If he [Jesus] soon goes away, then he will [soon] come back,
The highly extolled22 son of God.
Satan will, meanwhile, seek
To very greatly curse those who belong to you [son of God].
[If] he [Satan] is obstructive to me,23
Then24 I will [continue to] believe, Lord, in you.
6. Es ist nichts Verdammliches an denen, die in Christo Jesu sind.25 6. There is [with the gospel of salvation] nothing [eternally] condemnable against those who are in Christ Jesus.26
7. Nichts kann mich erretten
Von27 höllischen Ketten
Als, Jesu, dein Blut.
Dein Leiden, dein Sterben
Macht mich ja zum Erben:28
Ich lache der Wut.29
7. Nothing can save me
From chains of [darkness in] hell30
Except your blood, Jesus.
Your suffering, your dying [on the cross]
Makes me indeed an heir [of eternal life];31
I laugh at [Satan’s] rage.
8. Kein Menschenkind hier auf der Erd
Ist dieser edlen Gabe wert,
Bei uns ist kein Verdienen;
Hier gilt gar nichts, als Lieb und Gnad,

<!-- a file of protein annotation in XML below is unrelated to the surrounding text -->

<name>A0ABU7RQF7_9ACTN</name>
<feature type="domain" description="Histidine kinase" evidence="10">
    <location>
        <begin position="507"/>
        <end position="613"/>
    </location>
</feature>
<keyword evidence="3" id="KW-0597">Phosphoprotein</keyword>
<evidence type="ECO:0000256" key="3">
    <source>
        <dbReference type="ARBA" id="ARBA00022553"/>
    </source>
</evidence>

Die Christus uns verdienet hat
Mit Büssen und Versühnen.32
8. No child of humankind here on earth
Is worthy of this precious33 gift [of God’s sending his Holy Spirit];34
There is in us [innately] no meriting [of salvation].
Here nothing at all counts except [God’s] love and grace
That Jesus has merited for us [on the cross]
By [his] atoning and reconciling35 [sinners with God].
Christiane Mariane von Ziegler (transl. Michael Marissen & Daniel R. Melamed)

1 John 14:23.

2 In Lutheran interpretation, “to keep the word [of Jesus]” meant to accept, through the unmerited gift of faith, the gospel’s message of salvation in Christ.

3 In this context the phrase “und Wohnung bei ihm machen,” strictly speaking, does not mean “and take up residence with him”—the German “bei” is used here more in the sense of “in” than of “with.” Movement 2 speaks of Jesus dwelling in the heart of the Christian believer.

4 In libretto translations the second part of this verse is sometimes read as “We [Christians] will come unto Him [God] and make our abode with Him [with God, in heaven].” Although grammatically plausible, such a rendering cannot be right, as it wholly misconstrues the biblical context of John 14:23 and the ensuing contexts of the cantata libretto.